With the same thoroughness it applied to its wartime job of training men to fight during the crucial years immediately following Pearl Harbor, the University planned ahead for the brighter days which would come, when it would help prepare veterans to assume their places once again in a civilian would.
Joining other educational leaders, President Conant early endorsed a plan of government-sponsored training for men who wished of return to college upon their release from military duty; and, by 1945, the University had adopted what was known as a "flexible" plan to assist the veteran in getting his education:
1. A more flexible calendar, with three terms instead of two each year.
2. A more flexible system of admission, both to college and graduate and professional schools.
3. A more flexible system of credits toward A.B. and S.B. degrees, under which many members of the armed forces found they had already earned some credits toward these degrees.
4. The appointment of the Counsellor for Veterans, to consult in detail with service men interested in entering the University and the guide them after admission.
Close on the heels of the passage of the GI Bill of Rights and Public Law 16, under which veterans are allowed educational benefits, 173 veterans enrolled in the University for the winter term 1944-1945. These first ex-GI's were registered in 18 departments including 60 in the College, 15 in the Freshman class, 35 each in the graduate School of Arts and Sciences and the Law School. Most of them were from the Army, although the Navy, Coast Guard, Marine Corps, and the Canadian and Mexican armies were represented. Only a few had been in service overseas.
Designated the first Counsellor for Veterans, in November 1944, was Payson S. Wild, associate professor Government. His staff consisted of one assistant counsellor and two secretaries. By December his office, which had moved to Weld Hall where more space was avaliable, was receiving 100 letters daily, from veterans.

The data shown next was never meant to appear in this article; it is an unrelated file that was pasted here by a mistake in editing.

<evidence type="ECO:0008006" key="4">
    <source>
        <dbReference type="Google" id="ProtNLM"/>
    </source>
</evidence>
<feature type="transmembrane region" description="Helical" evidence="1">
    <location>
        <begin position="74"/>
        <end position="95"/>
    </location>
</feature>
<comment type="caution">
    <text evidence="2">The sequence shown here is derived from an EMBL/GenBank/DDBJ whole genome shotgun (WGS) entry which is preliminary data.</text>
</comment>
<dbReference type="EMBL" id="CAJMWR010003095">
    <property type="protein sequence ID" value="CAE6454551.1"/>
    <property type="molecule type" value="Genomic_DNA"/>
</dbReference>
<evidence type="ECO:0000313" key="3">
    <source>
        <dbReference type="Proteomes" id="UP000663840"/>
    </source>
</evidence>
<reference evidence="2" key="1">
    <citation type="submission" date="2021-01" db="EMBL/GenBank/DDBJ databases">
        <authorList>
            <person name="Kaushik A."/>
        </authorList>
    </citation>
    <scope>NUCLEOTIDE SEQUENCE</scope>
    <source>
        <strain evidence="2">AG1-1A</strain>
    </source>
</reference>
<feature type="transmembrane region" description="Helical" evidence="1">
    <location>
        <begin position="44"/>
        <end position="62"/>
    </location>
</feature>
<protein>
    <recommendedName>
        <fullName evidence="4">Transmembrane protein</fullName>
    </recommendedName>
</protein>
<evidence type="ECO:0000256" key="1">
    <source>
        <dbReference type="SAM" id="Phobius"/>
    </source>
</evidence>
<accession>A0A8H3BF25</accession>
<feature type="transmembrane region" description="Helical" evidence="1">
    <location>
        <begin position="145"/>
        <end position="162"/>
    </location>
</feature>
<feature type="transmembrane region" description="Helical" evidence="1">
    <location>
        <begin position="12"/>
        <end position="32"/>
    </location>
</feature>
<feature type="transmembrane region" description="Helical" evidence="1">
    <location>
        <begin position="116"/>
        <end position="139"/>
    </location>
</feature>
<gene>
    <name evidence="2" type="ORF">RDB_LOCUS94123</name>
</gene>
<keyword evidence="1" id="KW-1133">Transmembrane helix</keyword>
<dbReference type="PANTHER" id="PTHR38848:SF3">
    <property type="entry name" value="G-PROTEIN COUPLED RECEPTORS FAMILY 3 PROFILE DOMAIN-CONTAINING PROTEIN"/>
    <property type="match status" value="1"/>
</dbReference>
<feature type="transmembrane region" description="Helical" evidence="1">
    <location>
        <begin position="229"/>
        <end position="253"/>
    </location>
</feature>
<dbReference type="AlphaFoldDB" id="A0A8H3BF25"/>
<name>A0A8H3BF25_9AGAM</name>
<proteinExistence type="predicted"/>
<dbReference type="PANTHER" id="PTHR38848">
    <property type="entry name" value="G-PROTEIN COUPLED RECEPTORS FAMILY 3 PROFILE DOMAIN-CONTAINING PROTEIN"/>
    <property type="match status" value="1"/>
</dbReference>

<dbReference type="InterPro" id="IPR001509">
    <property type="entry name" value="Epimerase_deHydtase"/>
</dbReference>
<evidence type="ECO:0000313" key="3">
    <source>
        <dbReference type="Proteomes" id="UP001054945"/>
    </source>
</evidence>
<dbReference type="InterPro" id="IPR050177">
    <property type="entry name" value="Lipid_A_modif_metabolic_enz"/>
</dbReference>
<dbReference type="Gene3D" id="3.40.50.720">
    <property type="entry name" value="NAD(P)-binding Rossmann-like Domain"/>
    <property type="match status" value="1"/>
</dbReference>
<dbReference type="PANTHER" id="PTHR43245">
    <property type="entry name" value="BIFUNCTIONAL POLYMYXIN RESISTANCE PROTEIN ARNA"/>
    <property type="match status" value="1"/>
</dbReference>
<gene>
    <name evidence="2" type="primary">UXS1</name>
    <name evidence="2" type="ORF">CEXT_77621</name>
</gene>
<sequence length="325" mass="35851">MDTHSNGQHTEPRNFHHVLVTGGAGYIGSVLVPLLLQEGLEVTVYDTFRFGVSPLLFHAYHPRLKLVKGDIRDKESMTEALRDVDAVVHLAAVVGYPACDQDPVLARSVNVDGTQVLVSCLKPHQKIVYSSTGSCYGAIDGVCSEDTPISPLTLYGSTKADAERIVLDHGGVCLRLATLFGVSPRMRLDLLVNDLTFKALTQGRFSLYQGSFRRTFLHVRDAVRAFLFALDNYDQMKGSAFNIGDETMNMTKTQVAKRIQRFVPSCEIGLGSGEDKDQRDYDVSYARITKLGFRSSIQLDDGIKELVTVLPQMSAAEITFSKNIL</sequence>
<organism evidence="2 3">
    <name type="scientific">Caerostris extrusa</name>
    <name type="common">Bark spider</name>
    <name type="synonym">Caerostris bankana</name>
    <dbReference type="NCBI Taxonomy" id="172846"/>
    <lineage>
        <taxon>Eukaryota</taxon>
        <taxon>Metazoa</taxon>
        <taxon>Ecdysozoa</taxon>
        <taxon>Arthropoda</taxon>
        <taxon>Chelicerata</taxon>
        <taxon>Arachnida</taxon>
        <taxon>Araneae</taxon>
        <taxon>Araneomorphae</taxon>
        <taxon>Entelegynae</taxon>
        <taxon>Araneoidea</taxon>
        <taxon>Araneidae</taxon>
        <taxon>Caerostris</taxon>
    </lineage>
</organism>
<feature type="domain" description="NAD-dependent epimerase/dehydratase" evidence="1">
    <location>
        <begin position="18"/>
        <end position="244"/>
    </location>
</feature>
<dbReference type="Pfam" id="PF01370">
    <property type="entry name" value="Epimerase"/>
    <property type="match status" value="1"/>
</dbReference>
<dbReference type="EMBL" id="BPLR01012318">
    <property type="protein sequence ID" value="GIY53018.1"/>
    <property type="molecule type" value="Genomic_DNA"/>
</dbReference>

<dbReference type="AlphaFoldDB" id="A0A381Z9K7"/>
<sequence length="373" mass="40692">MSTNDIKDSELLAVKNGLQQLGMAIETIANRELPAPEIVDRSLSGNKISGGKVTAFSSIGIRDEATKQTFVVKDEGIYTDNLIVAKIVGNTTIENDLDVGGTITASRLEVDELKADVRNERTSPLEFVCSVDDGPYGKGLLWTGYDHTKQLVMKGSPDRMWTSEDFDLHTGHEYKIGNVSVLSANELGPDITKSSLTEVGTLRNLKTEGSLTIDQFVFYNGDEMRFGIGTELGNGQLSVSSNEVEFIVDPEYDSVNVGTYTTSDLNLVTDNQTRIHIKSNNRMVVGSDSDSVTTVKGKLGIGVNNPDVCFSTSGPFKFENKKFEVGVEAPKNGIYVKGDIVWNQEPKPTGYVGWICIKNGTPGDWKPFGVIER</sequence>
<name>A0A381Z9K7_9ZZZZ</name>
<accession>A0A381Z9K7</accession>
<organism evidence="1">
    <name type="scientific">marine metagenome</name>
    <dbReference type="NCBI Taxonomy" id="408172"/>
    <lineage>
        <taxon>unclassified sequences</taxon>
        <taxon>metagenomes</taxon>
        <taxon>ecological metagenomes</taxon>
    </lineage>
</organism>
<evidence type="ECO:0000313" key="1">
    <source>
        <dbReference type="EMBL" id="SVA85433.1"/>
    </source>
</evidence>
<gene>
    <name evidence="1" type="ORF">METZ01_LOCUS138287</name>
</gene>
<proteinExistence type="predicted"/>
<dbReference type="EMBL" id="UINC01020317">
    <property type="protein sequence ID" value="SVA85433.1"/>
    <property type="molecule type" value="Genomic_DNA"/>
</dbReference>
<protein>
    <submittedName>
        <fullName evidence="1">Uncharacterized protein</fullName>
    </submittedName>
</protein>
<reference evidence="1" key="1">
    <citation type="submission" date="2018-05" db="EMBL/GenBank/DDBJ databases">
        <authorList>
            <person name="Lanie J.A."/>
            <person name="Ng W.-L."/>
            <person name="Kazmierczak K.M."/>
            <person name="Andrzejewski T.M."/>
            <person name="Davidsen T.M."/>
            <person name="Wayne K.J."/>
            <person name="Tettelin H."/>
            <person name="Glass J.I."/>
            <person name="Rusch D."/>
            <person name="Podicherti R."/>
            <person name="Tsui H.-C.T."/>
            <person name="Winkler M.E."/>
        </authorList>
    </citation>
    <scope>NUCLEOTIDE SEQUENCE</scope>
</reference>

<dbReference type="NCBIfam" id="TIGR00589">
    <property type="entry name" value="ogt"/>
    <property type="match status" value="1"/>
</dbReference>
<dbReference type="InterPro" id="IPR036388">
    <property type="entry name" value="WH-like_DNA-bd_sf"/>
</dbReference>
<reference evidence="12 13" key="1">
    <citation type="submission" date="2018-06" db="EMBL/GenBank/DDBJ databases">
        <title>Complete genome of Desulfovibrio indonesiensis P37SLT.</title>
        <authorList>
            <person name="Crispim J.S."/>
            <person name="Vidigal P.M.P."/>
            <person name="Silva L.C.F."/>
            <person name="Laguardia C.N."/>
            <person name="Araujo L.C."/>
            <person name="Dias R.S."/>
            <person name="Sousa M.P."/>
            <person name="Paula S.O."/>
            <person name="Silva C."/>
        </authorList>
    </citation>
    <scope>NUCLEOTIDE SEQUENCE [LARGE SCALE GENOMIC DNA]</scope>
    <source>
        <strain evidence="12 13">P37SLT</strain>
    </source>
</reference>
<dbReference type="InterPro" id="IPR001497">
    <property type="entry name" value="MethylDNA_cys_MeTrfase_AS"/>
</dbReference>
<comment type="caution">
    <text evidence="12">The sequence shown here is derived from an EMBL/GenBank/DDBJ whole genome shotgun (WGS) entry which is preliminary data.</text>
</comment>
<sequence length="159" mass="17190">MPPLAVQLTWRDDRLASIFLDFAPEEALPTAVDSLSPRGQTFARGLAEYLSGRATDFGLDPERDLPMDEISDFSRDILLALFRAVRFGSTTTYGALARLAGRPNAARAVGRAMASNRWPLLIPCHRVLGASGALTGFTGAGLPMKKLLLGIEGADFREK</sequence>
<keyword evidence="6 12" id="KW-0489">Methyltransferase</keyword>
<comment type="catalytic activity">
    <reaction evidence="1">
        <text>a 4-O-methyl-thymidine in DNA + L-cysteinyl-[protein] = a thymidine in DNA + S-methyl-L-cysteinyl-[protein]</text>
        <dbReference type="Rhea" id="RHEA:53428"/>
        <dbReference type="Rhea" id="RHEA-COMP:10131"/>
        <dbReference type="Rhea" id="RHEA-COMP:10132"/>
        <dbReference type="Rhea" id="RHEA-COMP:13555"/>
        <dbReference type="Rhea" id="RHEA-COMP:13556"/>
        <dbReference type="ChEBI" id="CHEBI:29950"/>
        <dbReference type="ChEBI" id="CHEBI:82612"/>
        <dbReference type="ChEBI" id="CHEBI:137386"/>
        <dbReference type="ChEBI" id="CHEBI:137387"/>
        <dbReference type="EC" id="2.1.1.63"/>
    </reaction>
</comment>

Conant Sees Dangers
But, although the University's plan for educational rehabilitation was beginning to function smoothly, all was not well according to President Conant. In his annual report for 1943-44, he warned of the educational dangers of the G.I. Bill, in that the length of education allowed a veteran at government expense was measured by the length of his military service rather than by his capacity to benefit from education.
"Unless the law is subsequently modified," President Conant declared, "all our colleges, universities, and technical schools will have heavy responsibilities when the wave of demobilized veterans hits our, educational system. Unless high standards of performance can be maintained in spite of sentimental pressures and financial temptation we may find the least capable among the war generation, instead of the most capable, flooding the facilities for advanced education in the United States. Such a situation would be detected before long by the general public and the reaction against our colleges might be severs indeed."
Also announced in President Conant's report was the inauguration of a three-term calendar, to begin September, 1945. "The exigencies of war or the needs of returning service men will determine the schedule of our operations," said the President, establishing fall and spring terms of 16 weeks each and summer terms of 12 weeks. Credit would be granted for work done while in the armed forces, he said.
Commenting editorially on the President's report, the Harvard Alumni Bulletin said: "President Conant hoped that the faculty, looking forward to receiving returning service men, would be guided in their counsels by a 'determination to be flexible.' It is now clear that this hope has been realized. Flexibility in admission policies in selecting men who show the greatest educational promise, rather than those who most nearly satisfy pre-war conditions of academic credit. Flexibility in granting academic credit for various types of study completed by candidates while serving in the armed forces. Flexibility in the three-term 44-or 45-week calendar...."
According to an information pamphlet issued by the Counsellor, "Requirements for admission have been made more elastic, not to relax standards, but to clear away unnecessary red tape which might work against men who have been fighting instead of studying." The object of this action, said the bulletin, is the University determination to keep education in Cambridge open to qualified men on the most flexible basis possible and to provide--to all veterans who apply disinterested and purposeful advice.